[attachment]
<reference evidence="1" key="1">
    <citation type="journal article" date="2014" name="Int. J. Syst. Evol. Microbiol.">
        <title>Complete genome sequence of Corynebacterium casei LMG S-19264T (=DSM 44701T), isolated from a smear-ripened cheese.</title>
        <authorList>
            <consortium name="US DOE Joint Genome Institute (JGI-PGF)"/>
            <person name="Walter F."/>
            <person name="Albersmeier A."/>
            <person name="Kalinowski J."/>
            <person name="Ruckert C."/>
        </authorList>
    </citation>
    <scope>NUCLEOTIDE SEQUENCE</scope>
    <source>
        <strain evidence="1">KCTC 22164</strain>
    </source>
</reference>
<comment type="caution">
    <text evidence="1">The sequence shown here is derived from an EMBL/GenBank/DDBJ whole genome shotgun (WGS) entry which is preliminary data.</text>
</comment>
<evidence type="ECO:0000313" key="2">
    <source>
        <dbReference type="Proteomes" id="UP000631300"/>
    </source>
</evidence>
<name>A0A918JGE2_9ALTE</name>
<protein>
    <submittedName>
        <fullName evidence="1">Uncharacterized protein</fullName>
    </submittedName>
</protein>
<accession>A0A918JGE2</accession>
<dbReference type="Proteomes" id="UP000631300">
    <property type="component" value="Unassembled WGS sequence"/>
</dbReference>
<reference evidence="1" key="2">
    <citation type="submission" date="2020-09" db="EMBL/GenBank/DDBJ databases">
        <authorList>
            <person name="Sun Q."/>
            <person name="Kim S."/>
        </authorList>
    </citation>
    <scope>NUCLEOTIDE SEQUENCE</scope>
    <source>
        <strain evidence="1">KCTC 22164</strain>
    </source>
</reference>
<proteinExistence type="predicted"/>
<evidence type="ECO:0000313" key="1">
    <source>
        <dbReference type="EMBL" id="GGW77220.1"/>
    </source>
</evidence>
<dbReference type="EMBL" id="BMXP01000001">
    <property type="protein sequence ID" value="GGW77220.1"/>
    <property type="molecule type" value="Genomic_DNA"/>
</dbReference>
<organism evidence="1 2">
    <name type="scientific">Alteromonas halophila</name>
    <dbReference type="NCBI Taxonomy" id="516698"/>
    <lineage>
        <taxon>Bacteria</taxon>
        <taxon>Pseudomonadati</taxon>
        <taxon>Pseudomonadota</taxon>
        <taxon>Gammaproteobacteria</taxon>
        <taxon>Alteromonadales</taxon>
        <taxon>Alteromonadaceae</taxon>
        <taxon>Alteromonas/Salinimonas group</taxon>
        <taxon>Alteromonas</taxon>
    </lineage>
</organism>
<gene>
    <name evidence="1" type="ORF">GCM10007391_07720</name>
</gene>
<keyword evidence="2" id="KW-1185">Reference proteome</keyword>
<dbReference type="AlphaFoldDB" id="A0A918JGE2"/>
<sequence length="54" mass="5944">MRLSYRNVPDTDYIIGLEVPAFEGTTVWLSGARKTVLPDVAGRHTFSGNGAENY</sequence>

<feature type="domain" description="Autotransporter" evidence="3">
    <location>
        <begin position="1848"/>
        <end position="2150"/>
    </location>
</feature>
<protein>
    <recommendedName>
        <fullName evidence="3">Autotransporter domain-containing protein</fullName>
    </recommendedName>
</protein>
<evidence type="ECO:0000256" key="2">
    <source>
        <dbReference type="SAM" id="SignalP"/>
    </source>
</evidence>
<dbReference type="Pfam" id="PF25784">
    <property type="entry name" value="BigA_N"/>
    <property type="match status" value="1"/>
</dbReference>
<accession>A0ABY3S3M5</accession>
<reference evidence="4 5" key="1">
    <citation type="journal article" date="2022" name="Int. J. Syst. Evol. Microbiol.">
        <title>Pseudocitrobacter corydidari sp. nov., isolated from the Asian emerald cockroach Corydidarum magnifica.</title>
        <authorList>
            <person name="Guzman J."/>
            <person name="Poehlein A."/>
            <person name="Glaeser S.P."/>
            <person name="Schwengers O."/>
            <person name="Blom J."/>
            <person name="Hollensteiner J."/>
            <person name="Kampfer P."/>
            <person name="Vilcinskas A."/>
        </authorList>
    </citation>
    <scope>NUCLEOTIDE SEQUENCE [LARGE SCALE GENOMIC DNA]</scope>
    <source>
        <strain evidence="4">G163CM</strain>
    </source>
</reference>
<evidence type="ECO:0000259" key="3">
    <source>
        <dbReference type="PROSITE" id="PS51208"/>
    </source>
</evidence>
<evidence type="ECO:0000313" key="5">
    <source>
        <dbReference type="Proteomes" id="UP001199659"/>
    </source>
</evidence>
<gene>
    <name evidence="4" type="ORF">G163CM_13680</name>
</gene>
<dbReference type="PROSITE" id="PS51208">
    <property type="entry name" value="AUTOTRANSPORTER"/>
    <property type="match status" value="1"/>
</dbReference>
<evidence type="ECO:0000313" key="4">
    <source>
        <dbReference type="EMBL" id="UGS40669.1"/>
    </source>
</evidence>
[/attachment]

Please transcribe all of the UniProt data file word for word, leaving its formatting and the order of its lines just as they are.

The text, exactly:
<reference evidence="1" key="1">
    <citation type="journal article" date="2014" name="Int. J. Syst. Evol. Microbiol.">
        <title>Complete genome sequence of Corynebacterium casei LMG S-19264T (=DSM 44701T), isolated from a smear-ripened cheese.</title>
        <authorList>
            <consortium name="US DOE Joint Genome Institute (JGI-PGF)"/>
            <person name="Walter F."/>
            <person name="Albersmeier A."/>
            <person name="Kalinowski J."/>
            <person name="Ruckert C."/>
        </authorList>
    </citation>
    <scope>NUCLEOTIDE SEQUENCE</scope>
    <source>
        <strain evidence="1">KCTC 22164</strain>
    </source>
</reference>
<comment type="caution">
    <text evidence="1">The sequence shown here is derived from an EMBL/GenBank/DDBJ whole genome shotgun (WGS) entry which is preliminary data.</text>
</comment>
<evidence type="ECO:0000313" key="2">
    <source>
        <dbReference type="Proteomes" id="UP000631300"/>
    </source>
</evidence>
<name>A0A918JGE2_9ALTE</name>
<protein>
    <submittedName>
        <fullName evidence="1">Uncharacterized protein</fullName>
    </submittedName>
</protein>
<accession>A0A918JGE2</accession>
<dbReference type="Proteomes" id="UP000631300">
    <property type="component" value="Unassembled WGS sequence"/>
</dbReference>
<reference evidence="1" key="2">
    <citation type="submission" date="2020-09" db="EMBL/GenBank/DDBJ databases">
        <authorList>
            <person name="Sun Q."/>
            <person name="Kim S."/>
        </authorList>
    </citation>
    <scope>NUCLEOTIDE SEQUENCE</scope>
    <source>
        <strain evidence="1">KCTC 22164</strain>
    </source>
</reference>
<proteinExistence type="predicted"/>
<evidence type="ECO:0000313" key="1">
    <source>
        <dbReference type="EMBL" id="GGW77220.1"/>
    </source>
</evidence>
<dbReference type="EMBL" id="BMXP01000001">
    <property type="protein sequence ID" value="GGW77220.1"/>
    <property type="molecule type" value="Genomic_DNA"/>
</dbReference>
<organism evidence="1 2">
    <name type="scientific">Alteromonas halophila</name>
    <dbReference type="NCBI Taxonomy" id="516698"/>
    <lineage>
        <taxon>Bacteria</taxon>
        <taxon>Pseudomonadati</taxon>
        <taxon>Pseudomonadota</taxon>
        <taxon>Gammaproteobacteria</taxon>
        <taxon>Alteromonadales</taxon>
        <taxon>Alteromonadaceae</taxon>
        <taxon>Alteromonas/Salinimonas group</taxon>
        <taxon>Alteromonas</taxon>
    </lineage>
</organism>
<gene>
    <name evidence="1" type="ORF">GCM10007391_07720</name>
</gene>
<keyword evidence="2" id="KW-1185">Reference proteome</keyword>
<dbReference type="AlphaFoldDB" id="A0A918JGE2"/>
<sequence length="54" mass="5944">MRLSYRNVPDTDYIIGLEVPAFEGTTVWLSGARKTVLPDVAGRHTFSGNGAENY</sequence>

<feature type="domain" description="Autotransporter" evidence="3">
    <location>
        <begin position="1848"/>
        <end position="2150"/>
    </location>
</feature>
<protein>
    <recommendedName>
        <fullName evidence="3">Autotransporter domain-containing protein</fullName>
    </recommendedName>
</protein>
<evidence type="ECO:0000256" key="2">
    <source>
        <dbReference type="SAM" id="SignalP"/>
    </source>
</evidence>
<dbReference type="Pfam" id="PF25784">
    <property type="entry name" value="BigA_N"/>
    <property type="match status" value="1"/>
</dbReference>
<accession>A0ABY3S3M5</accession>
<reference evidence="4 5" key="1">
    <citation type="journal article" date="2022" name="Int. J. Syst. Evol. Microbiol.">
        <title>Pseudocitrobacter corydidari sp. nov., isolated from the Asian emerald cockroach Corydidarum magnifica.</title>
        <authorList>
            <person name="Guzman J."/>
            <person name="Poehlein A."/>
            <person name="Glaeser S.P."/>
            <person name="Schwengers O."/>
            <person name="Blom J."/>
            <person name="Hollensteiner J."/>
            <person name="Kampfer P."/>
            <person name="Vilcinskas A."/>
        </authorList>
    </citation>
    <scope>NUCLEOTIDE SEQUENCE [LARGE SCALE GENOMIC DNA]</scope>
    <source>
        <strain evidence="4">G163CM</strain>
    </source>
</reference>
<evidence type="ECO:0000259" key="3">
    <source>
        <dbReference type="PROSITE" id="PS51208"/>
    </source>
</evidence>
<evidence type="ECO:0000313" key="5">
    <source>
        <dbReference type="Proteomes" id="UP001199659"/>
    </source>
</evidence>
<gene>
    <name evidence="4" type="ORF">G163CM_13680</name>
</gene>
<dbReference type="PROSITE" id="PS51208">
    <property type="entry name" value="AUTOTRANSPORTER"/>
    <property type="match status" value="1"/>
</dbReference>
<evidence type="ECO:0000313" key="4">
    <source>
        <dbReference type="EMBL" id="UGS40669.1"/>
    </source>
</evidence>